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Al Capone's Death

Al Capone

When Americans talk about gangsters, one of the first five names they inevitably mention is Al Capone. He became a crime lord during the Prohibition era in Chicago as a liquor bootlegger and smuggler and was suspected of other crimes like prostitution, bribing government officials and murder. And he even spent eleven years in the Alcatraz federal prison, on a tax evasion conviction. However, he didn't die in a hailstorm of bullets, but in bed, surrounded by his family, of heart disease after suffering a stroke and the mental and physical deterioration caused by late stage neurosyphilis.

Born in Brooklyn to Italian immigrants Gabriele and Teresina Capone (seen here as a boy with his mother)…

Al Capone with his mother

…Al got involved with gangs after being expelled from Catholic school at age 14, after hitting one of his female teachers in the face. He moved to Chicago in the early 20s to take the chance to make money smuggling illegal alcohol made during Prohibition era.

His nickname was Scarface – note his left cheek

Al Capone with scar on his face

He got those stripes when he was slashed in a Brooklyn night club fight by a man who thought Al insulted his sister. Ironically, Scarface later hired his attacker as a bodyguard.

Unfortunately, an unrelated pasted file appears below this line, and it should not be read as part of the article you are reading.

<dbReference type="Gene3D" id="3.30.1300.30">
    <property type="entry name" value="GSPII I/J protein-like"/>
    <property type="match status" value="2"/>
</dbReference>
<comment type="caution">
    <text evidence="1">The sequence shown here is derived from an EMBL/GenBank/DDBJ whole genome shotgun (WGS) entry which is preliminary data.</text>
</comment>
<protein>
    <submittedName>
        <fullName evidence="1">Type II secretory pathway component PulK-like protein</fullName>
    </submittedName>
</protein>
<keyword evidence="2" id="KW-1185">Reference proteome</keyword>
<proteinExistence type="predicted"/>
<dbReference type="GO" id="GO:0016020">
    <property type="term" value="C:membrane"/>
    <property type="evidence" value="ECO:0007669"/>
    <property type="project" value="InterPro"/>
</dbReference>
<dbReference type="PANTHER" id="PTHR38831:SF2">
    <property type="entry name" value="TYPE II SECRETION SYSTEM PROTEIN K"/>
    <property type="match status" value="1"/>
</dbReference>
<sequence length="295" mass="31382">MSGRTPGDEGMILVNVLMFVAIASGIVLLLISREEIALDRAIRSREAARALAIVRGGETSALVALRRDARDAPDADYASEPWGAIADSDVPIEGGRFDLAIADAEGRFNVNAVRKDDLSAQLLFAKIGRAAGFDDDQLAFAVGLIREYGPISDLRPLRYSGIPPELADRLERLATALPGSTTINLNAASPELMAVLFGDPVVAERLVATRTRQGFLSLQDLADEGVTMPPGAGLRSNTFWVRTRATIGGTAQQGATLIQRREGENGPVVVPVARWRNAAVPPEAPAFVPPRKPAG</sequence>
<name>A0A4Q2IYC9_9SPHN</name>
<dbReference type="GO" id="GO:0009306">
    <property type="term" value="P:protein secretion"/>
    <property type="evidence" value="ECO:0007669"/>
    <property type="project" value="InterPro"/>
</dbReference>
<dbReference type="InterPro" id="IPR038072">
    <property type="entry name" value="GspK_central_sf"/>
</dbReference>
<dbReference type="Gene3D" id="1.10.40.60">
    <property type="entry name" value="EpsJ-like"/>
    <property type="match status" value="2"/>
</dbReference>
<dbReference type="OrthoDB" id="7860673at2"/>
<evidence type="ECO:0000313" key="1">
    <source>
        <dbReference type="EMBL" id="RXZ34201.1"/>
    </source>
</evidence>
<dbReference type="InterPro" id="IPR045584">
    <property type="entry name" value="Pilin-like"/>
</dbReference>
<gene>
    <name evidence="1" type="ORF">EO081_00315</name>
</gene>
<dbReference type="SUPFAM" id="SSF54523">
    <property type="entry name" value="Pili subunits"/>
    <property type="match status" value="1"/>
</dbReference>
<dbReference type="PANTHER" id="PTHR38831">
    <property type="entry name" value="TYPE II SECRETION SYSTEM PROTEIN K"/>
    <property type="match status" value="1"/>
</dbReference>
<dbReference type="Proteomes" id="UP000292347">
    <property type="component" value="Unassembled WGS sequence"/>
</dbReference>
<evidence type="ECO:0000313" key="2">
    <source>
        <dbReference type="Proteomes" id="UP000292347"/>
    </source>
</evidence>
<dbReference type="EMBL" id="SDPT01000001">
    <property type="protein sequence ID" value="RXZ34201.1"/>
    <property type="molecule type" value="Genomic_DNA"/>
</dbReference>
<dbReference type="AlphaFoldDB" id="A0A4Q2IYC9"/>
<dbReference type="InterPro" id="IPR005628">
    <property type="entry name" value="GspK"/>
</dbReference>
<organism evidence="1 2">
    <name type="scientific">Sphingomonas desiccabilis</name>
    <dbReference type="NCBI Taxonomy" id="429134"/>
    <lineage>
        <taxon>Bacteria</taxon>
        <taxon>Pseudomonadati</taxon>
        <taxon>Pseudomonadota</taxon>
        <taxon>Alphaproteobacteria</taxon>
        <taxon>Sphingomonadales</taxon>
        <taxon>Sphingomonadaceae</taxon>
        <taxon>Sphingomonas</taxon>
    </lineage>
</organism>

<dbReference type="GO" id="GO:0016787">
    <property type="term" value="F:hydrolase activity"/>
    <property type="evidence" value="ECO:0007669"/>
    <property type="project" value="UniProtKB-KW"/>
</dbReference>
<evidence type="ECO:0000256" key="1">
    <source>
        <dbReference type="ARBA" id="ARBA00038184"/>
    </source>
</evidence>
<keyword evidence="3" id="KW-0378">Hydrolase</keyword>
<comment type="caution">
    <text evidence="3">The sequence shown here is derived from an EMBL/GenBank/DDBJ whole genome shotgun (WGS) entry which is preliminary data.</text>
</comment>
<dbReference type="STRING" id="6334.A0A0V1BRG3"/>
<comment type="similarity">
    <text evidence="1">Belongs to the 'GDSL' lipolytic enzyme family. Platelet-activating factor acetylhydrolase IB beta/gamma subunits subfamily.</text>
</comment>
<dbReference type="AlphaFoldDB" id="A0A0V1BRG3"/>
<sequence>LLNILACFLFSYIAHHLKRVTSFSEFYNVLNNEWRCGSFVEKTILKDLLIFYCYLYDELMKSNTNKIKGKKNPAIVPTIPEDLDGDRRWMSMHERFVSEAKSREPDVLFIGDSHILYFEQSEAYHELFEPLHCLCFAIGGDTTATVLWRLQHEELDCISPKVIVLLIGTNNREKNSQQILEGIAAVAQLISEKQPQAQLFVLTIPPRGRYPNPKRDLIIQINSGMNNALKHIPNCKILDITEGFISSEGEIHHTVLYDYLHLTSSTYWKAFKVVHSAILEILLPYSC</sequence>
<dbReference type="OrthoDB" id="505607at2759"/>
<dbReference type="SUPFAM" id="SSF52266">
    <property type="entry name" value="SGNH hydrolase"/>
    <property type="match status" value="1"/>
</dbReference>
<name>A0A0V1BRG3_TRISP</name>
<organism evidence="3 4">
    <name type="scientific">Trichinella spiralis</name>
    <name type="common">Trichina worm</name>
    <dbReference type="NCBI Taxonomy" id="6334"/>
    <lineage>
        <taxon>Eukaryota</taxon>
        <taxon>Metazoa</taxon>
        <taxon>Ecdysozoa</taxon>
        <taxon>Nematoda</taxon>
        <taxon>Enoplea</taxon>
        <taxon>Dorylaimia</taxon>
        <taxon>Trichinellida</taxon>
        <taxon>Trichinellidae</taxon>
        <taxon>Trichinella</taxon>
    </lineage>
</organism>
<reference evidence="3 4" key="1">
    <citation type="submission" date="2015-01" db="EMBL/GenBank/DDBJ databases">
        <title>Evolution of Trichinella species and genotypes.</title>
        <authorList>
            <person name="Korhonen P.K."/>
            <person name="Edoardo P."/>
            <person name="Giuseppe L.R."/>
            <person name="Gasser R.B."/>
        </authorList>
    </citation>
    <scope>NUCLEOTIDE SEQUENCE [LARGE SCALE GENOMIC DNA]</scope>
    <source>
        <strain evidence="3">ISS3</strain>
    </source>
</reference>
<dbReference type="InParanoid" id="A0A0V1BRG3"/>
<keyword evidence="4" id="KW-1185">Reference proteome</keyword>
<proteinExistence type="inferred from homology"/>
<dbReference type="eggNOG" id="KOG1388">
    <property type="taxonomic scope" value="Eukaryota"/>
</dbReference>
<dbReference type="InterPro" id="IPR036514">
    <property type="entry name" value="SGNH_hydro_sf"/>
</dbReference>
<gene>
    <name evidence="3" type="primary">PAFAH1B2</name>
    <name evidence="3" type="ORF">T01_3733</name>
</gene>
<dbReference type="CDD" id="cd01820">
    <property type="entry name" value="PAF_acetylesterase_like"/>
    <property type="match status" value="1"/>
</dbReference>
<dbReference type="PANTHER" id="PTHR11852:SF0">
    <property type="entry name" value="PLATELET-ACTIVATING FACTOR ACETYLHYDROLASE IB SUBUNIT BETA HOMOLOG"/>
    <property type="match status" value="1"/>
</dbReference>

In Chicago, Capone worked for crime boss Johnny Torrio…

Johnny Torrio

…who succeeded James "Big Jim" Colosimo…

James 'Big Jim' Colosimo

…who was murdered. Capone was suspected in the Colosimo killing.

But Al Capone was a very public figure…

Al Capone at a baseball game

…making blood money donations to various charities. Some even saw him as a modern-day Robin Hood.

Capone was accused of helping to rig the 1924 town council elections in the Chicago suburb of Cicero, which became his "company town." Although Capone's older brother Frank was killed by police, most of his family later settled in Cicero.

Torrio and Capone were locked in a struggle for control of the Chicago rackets with North Side gangsters like Dion O'Banion. When O'Banion was killed, Torrio was subsequently attacked and severely injured. Torrio then quit, turning control of the South Side mob to his protégé, Scarface, and Torrio returned to Italy.

Now, Al was fighting with North Siders Hymie Weiss and George "Bugs" Moran, and Capone's car was shot up several times. So, to even the score, Big Al is suspected of orchestrating Chicago's infamous St. Valentine's Day massacre in 1929.

St. Valentine's Day massacre in 1929

Seven men died, although the main target, Moran, escaped. Capone was never formally charged.

But the Prohibition Bureau put agent Eliot Ness in charge of investigating Capone in 1929 and by 1931…

Authorities assigned to stop Al Copone

Capone was indicted for income tax evasion and violations of the Prohibition Laws (the Volstead Act.)

And despite all of the suspected violent crimes, Capone was convicted of tax evasion in 1931…

newspaper account of Al Capone's conviction on tax evasion

…and was sent to a Federal prison in Atlanta, and later transferred to Alcatraz Island in 1934.

Al Capone Mug Shot and picture of Alcatraz

Paroled in 1939, Al Capone returned to his home in Palm Island, Florida.

Al Capone's home in Palm Island, Florida

But he suffered physical and mental deterioration because of syphilis, which he contracted in his youth, and he died of cardiac arrest after suffering from a stroke at the age of 48 in 1947

Al Capone on cover of Time Magazine

Several movies were made about him, with major actors like Rod Steiger, Jason Robards, Ben Gazzara and Robert De Niro portraying Al Capone

Scarface is buried at Mount Carmel Cemetery in Hillside, Illinois.

Al Capone's grave site